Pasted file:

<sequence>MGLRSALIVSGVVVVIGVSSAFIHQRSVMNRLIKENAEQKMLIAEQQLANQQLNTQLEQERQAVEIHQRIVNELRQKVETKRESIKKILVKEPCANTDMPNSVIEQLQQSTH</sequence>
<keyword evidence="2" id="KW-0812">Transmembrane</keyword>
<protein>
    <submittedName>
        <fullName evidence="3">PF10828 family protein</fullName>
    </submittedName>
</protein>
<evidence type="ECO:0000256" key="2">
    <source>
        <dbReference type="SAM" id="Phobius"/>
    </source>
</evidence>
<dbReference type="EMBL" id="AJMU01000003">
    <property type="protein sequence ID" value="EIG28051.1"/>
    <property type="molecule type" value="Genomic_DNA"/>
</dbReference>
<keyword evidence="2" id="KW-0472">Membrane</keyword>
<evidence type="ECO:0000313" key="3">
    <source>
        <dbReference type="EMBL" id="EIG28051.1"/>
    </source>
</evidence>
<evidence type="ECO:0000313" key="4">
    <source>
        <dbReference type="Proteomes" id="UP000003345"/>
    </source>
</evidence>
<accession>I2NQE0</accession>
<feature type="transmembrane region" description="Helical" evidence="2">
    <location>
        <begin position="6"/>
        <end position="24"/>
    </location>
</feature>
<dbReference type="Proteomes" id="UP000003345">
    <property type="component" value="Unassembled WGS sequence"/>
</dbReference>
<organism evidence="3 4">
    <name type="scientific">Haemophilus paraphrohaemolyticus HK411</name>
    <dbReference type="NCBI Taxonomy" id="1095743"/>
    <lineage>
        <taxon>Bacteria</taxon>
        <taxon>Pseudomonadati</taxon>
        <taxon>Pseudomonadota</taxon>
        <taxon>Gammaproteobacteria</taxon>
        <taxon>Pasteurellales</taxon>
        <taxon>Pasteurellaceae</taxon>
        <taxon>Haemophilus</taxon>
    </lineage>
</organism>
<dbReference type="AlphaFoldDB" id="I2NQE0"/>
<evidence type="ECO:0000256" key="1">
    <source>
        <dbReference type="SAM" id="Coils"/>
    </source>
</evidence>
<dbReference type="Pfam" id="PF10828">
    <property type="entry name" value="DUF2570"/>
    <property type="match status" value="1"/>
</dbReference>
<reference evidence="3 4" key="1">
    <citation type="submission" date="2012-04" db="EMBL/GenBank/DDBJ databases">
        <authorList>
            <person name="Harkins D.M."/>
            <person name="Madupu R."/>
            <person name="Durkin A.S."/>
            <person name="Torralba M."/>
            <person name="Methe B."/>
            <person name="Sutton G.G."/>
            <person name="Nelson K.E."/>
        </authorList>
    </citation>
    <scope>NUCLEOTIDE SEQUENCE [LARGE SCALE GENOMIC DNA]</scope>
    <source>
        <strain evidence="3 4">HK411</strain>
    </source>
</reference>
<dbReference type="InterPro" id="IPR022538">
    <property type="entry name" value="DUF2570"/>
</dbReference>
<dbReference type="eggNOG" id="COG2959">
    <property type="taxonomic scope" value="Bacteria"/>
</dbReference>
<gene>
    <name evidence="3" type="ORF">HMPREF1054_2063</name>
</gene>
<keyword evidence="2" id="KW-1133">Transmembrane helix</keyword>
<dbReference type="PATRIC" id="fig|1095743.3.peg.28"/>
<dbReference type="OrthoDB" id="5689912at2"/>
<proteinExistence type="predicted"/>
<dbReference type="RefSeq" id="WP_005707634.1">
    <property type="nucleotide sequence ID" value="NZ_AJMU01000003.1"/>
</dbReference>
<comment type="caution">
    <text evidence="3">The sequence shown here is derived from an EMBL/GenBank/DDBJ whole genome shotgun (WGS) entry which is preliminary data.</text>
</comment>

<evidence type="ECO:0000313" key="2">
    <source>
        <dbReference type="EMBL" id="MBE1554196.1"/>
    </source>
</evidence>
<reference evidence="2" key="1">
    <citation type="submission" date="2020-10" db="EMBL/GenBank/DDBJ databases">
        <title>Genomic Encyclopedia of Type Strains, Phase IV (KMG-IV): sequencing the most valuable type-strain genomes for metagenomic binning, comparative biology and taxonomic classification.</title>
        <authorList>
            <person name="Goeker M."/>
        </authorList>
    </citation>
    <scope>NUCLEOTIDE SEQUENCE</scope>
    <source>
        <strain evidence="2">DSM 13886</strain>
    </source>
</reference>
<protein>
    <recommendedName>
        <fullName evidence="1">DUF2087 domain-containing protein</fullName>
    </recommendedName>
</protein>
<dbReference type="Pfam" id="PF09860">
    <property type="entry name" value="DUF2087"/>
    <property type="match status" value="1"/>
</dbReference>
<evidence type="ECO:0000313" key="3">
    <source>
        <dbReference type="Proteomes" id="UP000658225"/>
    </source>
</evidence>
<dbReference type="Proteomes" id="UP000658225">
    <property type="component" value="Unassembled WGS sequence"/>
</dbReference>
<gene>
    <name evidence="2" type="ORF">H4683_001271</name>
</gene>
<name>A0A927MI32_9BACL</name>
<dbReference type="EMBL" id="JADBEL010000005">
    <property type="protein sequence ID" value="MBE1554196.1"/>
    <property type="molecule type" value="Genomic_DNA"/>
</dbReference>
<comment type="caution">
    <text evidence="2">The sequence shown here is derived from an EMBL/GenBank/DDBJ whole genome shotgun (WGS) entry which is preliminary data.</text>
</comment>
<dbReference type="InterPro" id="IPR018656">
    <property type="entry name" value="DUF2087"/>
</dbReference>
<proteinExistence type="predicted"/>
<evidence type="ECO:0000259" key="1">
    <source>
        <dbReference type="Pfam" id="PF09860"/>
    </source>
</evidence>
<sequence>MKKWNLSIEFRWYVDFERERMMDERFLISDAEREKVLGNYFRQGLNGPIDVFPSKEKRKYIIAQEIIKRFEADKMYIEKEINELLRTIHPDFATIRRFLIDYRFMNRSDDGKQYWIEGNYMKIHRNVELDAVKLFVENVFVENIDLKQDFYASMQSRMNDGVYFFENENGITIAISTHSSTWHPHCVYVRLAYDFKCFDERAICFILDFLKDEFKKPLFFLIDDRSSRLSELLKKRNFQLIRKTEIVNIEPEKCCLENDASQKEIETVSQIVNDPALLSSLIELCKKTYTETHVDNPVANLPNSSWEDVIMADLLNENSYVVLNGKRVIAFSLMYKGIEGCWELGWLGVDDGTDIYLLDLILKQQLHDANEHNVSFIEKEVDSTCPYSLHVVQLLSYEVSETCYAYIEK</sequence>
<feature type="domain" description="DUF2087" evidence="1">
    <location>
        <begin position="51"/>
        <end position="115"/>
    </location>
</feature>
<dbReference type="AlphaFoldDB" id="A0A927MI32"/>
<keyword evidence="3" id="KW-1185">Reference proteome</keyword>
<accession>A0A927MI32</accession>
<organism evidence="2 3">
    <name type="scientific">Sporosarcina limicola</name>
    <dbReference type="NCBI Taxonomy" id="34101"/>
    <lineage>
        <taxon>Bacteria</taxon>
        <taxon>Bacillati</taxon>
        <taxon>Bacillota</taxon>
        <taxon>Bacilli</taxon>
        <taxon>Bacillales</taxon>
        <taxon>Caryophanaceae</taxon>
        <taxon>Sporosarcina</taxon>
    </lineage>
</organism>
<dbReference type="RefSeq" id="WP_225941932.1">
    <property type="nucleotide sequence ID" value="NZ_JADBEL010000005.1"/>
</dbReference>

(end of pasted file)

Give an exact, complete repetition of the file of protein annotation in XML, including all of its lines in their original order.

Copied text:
<sequence>MGLRSALIVSGVVVVIGVSSAFIHQRSVMNRLIKENAEQKMLIAEQQLANQQLNTQLEQERQAVEIHQRIVNELRQKVETKRESIKKILVKEPCANTDMPNSVIEQLQQSTH</sequence>
<keyword evidence="2" id="KW-0812">Transmembrane</keyword>
<protein>
    <submittedName>
        <fullName evidence="3">PF10828 family protein</fullName>
    </submittedName>
</protein>
<evidence type="ECO:0000256" key="2">
    <source>
        <dbReference type="SAM" id="Phobius"/>
    </source>
</evidence>
<dbReference type="EMBL" id="AJMU01000003">
    <property type="protein sequence ID" value="EIG28051.1"/>
    <property type="molecule type" value="Genomic_DNA"/>
</dbReference>
<keyword evidence="2" id="KW-0472">Membrane</keyword>
<evidence type="ECO:0000313" key="3">
    <source>
        <dbReference type="EMBL" id="EIG28051.1"/>
    </source>
</evidence>
<evidence type="ECO:0000313" key="4">
    <source>
        <dbReference type="Proteomes" id="UP000003345"/>
    </source>
</evidence>
<accession>I2NQE0</accession>
<feature type="transmembrane region" description="Helical" evidence="2">
    <location>
        <begin position="6"/>
        <end position="24"/>
    </location>
</feature>
<dbReference type="Proteomes" id="UP000003345">
    <property type="component" value="Unassembled WGS sequence"/>
</dbReference>
<organism evidence="3 4">
    <name type="scientific">Haemophilus paraphrohaemolyticus HK411</name>
    <dbReference type="NCBI Taxonomy" id="1095743"/>
    <lineage>
        <taxon>Bacteria</taxon>
        <taxon>Pseudomonadati</taxon>
        <taxon>Pseudomonadota</taxon>
        <taxon>Gammaproteobacteria</taxon>
        <taxon>Pasteurellales</taxon>
        <taxon>Pasteurellaceae</taxon>
        <taxon>Haemophilus</taxon>
    </lineage>
</organism>
<dbReference type="AlphaFoldDB" id="I2NQE0"/>
<evidence type="ECO:0000256" key="1">
    <source>
        <dbReference type="SAM" id="Coils"/>
    </source>
</evidence>
<dbReference type="Pfam" id="PF10828">
    <property type="entry name" value="DUF2570"/>
    <property type="match status" value="1"/>
</dbReference>
<reference evidence="3 4" key="1">
    <citation type="submission" date="2012-04" db="EMBL/GenBank/DDBJ databases">
        <authorList>
            <person name="Harkins D.M."/>
            <person name="Madupu R."/>
            <person name="Durkin A.S."/>
            <person name="Torralba M."/>
            <person name="Methe B."/>
            <person name="Sutton G.G."/>
            <person name="Nelson K.E."/>
        </authorList>
    </citation>
    <scope>NUCLEOTIDE SEQUENCE [LARGE SCALE GENOMIC DNA]</scope>
    <source>
        <strain evidence="3 4">HK411</strain>
    </source>
</reference>
<dbReference type="InterPro" id="IPR022538">
    <property type="entry name" value="DUF2570"/>
</dbReference>
<dbReference type="eggNOG" id="COG2959">
    <property type="taxonomic scope" value="Bacteria"/>
</dbReference>
<gene>
    <name evidence="3" type="ORF">HMPREF1054_2063</name>
</gene>
<keyword evidence="2" id="KW-1133">Transmembrane helix</keyword>
<dbReference type="PATRIC" id="fig|1095743.3.peg.28"/>
<dbReference type="OrthoDB" id="5689912at2"/>
<proteinExistence type="predicted"/>
<dbReference type="RefSeq" id="WP_005707634.1">
    <property type="nucleotide sequence ID" value="NZ_AJMU01000003.1"/>
</dbReference>
<comment type="caution">
    <text evidence="3">The sequence shown here is derived from an EMBL/GenBank/DDBJ whole genome shotgun (WGS) entry which is preliminary data.</text>
</comment>

<evidence type="ECO:0000313" key="2">
    <source>
        <dbReference type="EMBL" id="MBE1554196.1"/>
    </source>
</evidence>
<reference evidence="2" key="1">
    <citation type="submission" date="2020-10" db="EMBL/GenBank/DDBJ databases">
        <title>Genomic Encyclopedia of Type Strains, Phase IV (KMG-IV): sequencing the most valuable type-strain genomes for metagenomic binning, comparative biology and taxonomic classification.</title>
        <authorList>
            <person name="Goeker M."/>
        </authorList>
    </citation>
    <scope>NUCLEOTIDE SEQUENCE</scope>
    <source>
        <strain evidence="2">DSM 13886</strain>
    </source>
</reference>
<protein>
    <recommendedName>
        <fullName evidence="1">DUF2087 domain-containing protein</fullName>
    </recommendedName>
</protein>
<dbReference type="Pfam" id="PF09860">
    <property type="entry name" value="DUF2087"/>
    <property type="match status" value="1"/>
</dbReference>
<evidence type="ECO:0000313" key="3">
    <source>
        <dbReference type="Proteomes" id="UP000658225"/>
    </source>
</evidence>
<dbReference type="Proteomes" id="UP000658225">
    <property type="component" value="Unassembled WGS sequence"/>
</dbReference>
<gene>
    <name evidence="2" type="ORF">H4683_001271</name>
</gene>
<name>A0A927MI32_9BACL</name>
<dbReference type="EMBL" id="JADBEL010000005">
    <property type="protein sequence ID" value="MBE1554196.1"/>
    <property type="molecule type" value="Genomic_DNA"/>
</dbReference>
<comment type="caution">
    <text evidence="2">The sequence shown here is derived from an EMBL/GenBank/DDBJ whole genome shotgun (WGS) entry which is preliminary data.</text>
</comment>
<dbReference type="InterPro" id="IPR018656">
    <property type="entry name" value="DUF2087"/>
</dbReference>
<proteinExistence type="predicted"/>
<evidence type="ECO:0000259" key="1">
    <source>
        <dbReference type="Pfam" id="PF09860"/>
    </source>
</evidence>
<sequence>MKKWNLSIEFRWYVDFERERMMDERFLISDAEREKVLGNYFRQGLNGPIDVFPSKEKRKYIIAQEIIKRFEADKMYIEKEINELLRTIHPDFATIRRFLIDYRFMNRSDDGKQYWIEGNYMKIHRNVELDAVKLFVENVFVENIDLKQDFYASMQSRMNDGVYFFENENGITIAISTHSSTWHPHCVYVRLAYDFKCFDERAICFILDFLKDEFKKPLFFLIDDRSSRLSELLKKRNFQLIRKTEIVNIEPEKCCLENDASQKEIETVSQIVNDPALLSSLIELCKKTYTETHVDNPVANLPNSSWEDVIMADLLNENSYVVLNGKRVIAFSLMYKGIEGCWELGWLGVDDGTDIYLLDLILKQQLHDANEHNVSFIEKEVDSTCPYSLHVVQLLSYEVSETCYAYIEK</sequence>
<feature type="domain" description="DUF2087" evidence="1">
    <location>
        <begin position="51"/>
        <end position="115"/>
    </location>
</feature>
<dbReference type="AlphaFoldDB" id="A0A927MI32"/>
<keyword evidence="3" id="KW-1185">Reference proteome</keyword>
<accession>A0A927MI32</accession>
<organism evidence="2 3">
    <name type="scientific">Sporosarcina limicola</name>
    <dbReference type="NCBI Taxonomy" id="34101"/>
    <lineage>
        <taxon>Bacteria</taxon>
        <taxon>Bacillati</taxon>
        <taxon>Bacillota</taxon>
        <taxon>Bacilli</taxon>
        <taxon>Bacillales</taxon>
        <taxon>Caryophanaceae</taxon>
        <taxon>Sporosarcina</taxon>
    </lineage>
</organism>
<dbReference type="RefSeq" id="WP_225941932.1">
    <property type="nucleotide sequence ID" value="NZ_JADBEL010000005.1"/>
</dbReference>